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Fitzpatrick v. Ritzenhein

Supreme Court of Michigan
Sep 7, 1962
116 N.W.2d 894 (Mich. 1962)


In Fitzpatrick v. Ritzenhein (1962), 367 Mich. 326, there is a complete discussion of the situation with regard to physical facts. It appears that only rarely will the physical facts be conclusive when there is conflicting testimony as to the point of impact.

Summary of this case from People v. O'Leary


Docket Nos. 11, 12, Calendar Nos. 48,990, 48,991.

Decided September 7, 1962.

Appeal from Kent; Hoffius (Stuart), J. Submitted April 4, 1962. (Docket Nos. 11, 12, Calendar Nos. 48,990, 48,991.) Decided September 7, 1962.

Case by John Fitzpatrick, Helen Fitzpatrick and Michigan Mutual Liability Company, a Michigan corporation, for property damage arising from automobile collision on May 30, 1954. Similar action by Helen Fitzpatrick for personal injuries. Cross declaration by defendants. Cases consolidated for trial and on appeal. Judgment for defendants for damages on cross declaration. Plaintiffs appeal. Defendants cross-appeal asking interest. Affirmed.

White Block and Cholette, Perkins Buchanan, for plaintiffs.

Allaben Massie ( Sam F. Massie, Jr., of counsel), for defendants.

The automobiles of the respective parties were meeting each other and collided, the left side of each coming in contact with that of the other. There were no eyewitnesses aside from the 2 drivers. Each of them testified that the collision occurred on his right-hand side of the highway.

The jury found for defendants-cross-plaintiffs, returning substantial verdicts for each. Plaintiffs-cross-defendants appeal, assigning as error the court's denial of their motions for directed verdicts of no cause for action and for judgments non obstante veredicto against cross-plaintiffs, and denial of their motions for new trial. Their appeal extends only to judgments for cross-plaintiffs on their cross declarations for damages against cross-defendants, and not at all to the no-cause verdicts and judgments against plaintiffs on the claims contained in their declarations. One cross-plaintiff, William S. Ritzenhein, owner of the automobile driven by his 17-year-old son, cross-plaintiff Robert Ritzenhein, cross-appeals from the court's denial of his motion to add to his judgment interest on the amount of the verdict.

In making their motion for directed verdict against cross-plaintiffs' claims for damages, cross-defendants contended that cross-plaintiff driver should be held guilty of contributory negligence as a matter of law because of his admission on the witness stand that although he could have seen 200 feet ahead at that point, he did not see cross-defendants' approaching automobile until it was about 3 car lengths distant, at which time he noticed that it was starting to cross over onto his side of the pavement, after which it struck the left rear of his automobile. The court was correct in holding that the question of his contributory negligence in that respect was not one of law. It was for the jury to determine whether he failed to maintain a reasonable and proper lookout, whether an earlier observation of the approaching car would have enabled him to avoid the collision, and, hence, whether his failure to see the car sooner was a proximate cause of the accident. On a motion for directed verdict or judgment non obstante veredicto, we view the evidence and draw reasonable inferences therefrom in the light most favorable to the opposite party. Vukich v. City of Detroit, 325 Mich. 644; Dasovich v. Longacre, 324 Mich. 62. Accordingly, accepting cross-plaintiff driver's version as true, the facts are that he was driving lawfully, on his right-hand side of the pavement; that if he had seen cross-defendants' automobile earlier, he would have seen it on its own right-hand side of the road giving no indication of impending danger, and he would not have seen it cross to his side of the road until it was only 3 car lengths distant. That was when he actually did see it do so, and then he had a right to assume that its driver would turn it back to its own side where it belonged. It was not negligence as a matter of law for him to so assume or to fail to take steps in the short interval and distance then available to him to avoid the collision. Applicable is Essenberg v. Achterhof, 255 Mich. 55. There, defendant was driving on the wrong side of the road. Plaintiff, meeting him, admitted that he did not see him until only 10 feet distant. Plaintiff had judgment below. On appeal defendant urged plaintiff's contributory negligence as a matter of law for failure to maintain a proper lookout. In affirming judgment for plaintiff, this Court said (p 57):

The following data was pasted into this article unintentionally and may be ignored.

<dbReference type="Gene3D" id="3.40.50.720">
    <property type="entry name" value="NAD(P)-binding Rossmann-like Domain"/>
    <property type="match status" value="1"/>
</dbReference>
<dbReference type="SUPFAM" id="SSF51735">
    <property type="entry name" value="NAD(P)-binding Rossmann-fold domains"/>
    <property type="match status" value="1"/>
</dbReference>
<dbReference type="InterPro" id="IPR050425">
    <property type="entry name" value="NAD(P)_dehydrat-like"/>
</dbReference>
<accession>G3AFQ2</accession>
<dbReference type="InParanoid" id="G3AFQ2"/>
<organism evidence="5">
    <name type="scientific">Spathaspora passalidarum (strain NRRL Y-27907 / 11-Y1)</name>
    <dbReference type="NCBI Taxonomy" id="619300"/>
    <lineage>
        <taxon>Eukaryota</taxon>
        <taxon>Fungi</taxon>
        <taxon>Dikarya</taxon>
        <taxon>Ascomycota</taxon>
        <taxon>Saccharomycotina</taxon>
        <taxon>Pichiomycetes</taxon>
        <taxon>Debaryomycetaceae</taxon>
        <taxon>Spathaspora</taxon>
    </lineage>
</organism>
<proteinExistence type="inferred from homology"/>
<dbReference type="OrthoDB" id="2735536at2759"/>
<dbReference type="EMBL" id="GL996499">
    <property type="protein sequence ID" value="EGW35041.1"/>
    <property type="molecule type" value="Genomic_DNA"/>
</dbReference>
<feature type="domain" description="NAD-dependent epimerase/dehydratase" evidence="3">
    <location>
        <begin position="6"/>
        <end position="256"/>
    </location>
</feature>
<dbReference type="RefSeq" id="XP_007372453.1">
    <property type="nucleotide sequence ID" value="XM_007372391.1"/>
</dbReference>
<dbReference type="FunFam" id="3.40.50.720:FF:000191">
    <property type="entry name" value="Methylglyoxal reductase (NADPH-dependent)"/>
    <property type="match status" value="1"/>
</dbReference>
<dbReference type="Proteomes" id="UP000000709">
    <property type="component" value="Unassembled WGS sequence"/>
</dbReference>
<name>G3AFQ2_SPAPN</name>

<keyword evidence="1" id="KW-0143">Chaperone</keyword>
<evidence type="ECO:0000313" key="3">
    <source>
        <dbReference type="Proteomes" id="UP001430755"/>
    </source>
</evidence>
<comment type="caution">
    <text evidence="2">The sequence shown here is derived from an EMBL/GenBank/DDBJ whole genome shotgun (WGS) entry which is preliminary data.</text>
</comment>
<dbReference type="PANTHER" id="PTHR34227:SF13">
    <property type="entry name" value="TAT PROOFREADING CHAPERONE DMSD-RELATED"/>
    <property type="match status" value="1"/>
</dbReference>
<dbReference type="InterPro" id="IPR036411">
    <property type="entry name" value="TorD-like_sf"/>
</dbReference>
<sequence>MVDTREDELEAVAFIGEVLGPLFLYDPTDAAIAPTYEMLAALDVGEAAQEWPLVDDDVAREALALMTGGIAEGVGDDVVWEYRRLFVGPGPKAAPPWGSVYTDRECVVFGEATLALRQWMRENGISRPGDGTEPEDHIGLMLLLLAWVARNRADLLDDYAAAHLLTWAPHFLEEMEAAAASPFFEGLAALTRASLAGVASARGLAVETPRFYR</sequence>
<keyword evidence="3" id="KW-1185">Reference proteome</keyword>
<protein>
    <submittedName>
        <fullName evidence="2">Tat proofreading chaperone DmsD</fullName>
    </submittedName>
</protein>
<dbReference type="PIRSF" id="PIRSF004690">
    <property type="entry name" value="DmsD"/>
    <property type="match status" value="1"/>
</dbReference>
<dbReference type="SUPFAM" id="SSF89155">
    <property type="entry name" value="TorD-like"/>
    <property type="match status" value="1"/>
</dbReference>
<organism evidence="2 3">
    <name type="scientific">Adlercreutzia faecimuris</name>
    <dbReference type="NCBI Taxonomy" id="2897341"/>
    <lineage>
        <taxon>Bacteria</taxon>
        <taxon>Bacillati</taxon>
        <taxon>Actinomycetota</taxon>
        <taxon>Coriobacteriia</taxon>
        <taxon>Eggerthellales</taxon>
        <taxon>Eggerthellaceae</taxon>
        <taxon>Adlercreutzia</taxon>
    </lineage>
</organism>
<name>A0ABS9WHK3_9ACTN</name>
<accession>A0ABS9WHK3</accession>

"1. Important in discussing the question of contributory negligence is the fact that, at the time of the accident, the plaintiff was riding where he had a lawful right to ride, and that defendants were driving where they had no right to drive. The plaintiff was not required to anticipate danger from vehicles traveling toward him on that side of the road. To some extent, at least, he had a right to rely on the known fact that they usually did not travel there. Naturally, he would not expect to meet automobiles where the law of the road does not permit them to travel. But if he had looked, he would have had the right to rely on the assumption that defendants also would be looking and would steer their car to their own side of the road to avoid hitting him. These were matters for the jury to consider in determining whether his failure to look for approaching vehicles was negligence. In these circumstances, it cannot be said that he was guilty of contributory negligence as a matter of law. It was a question for the jury. Dier v. Voorhees, 200 Mich. 510; Leary v. Fisher, 248 Mich. 574; Dreyfus v. Daronco, 253 Mich. 235."

See, also, to same effect: Patterson v. Jacobs, 289 Mich. 351; Suarez v. Katon, 299 Mich. 38; Odell v. Powers, 284 Mich. 201; Morton v. Peterman, 291 Mich. 442.

On appeal cross-defendants do not stress the matter of cross-plaintiff driver's failure to see their approaching car at an earlier time. Instead, in support of their charge of his contributory negligence as a matter of law, they have changed their emphasis to a claim of incontrovertible physical facts which render incredible the testimony of cross-plaintiff as to the side of the pavement on which the collision occurred. This is also the claimed basis for their contention that they are entitled to a new trial because the verdict is against the great weight of the evidence.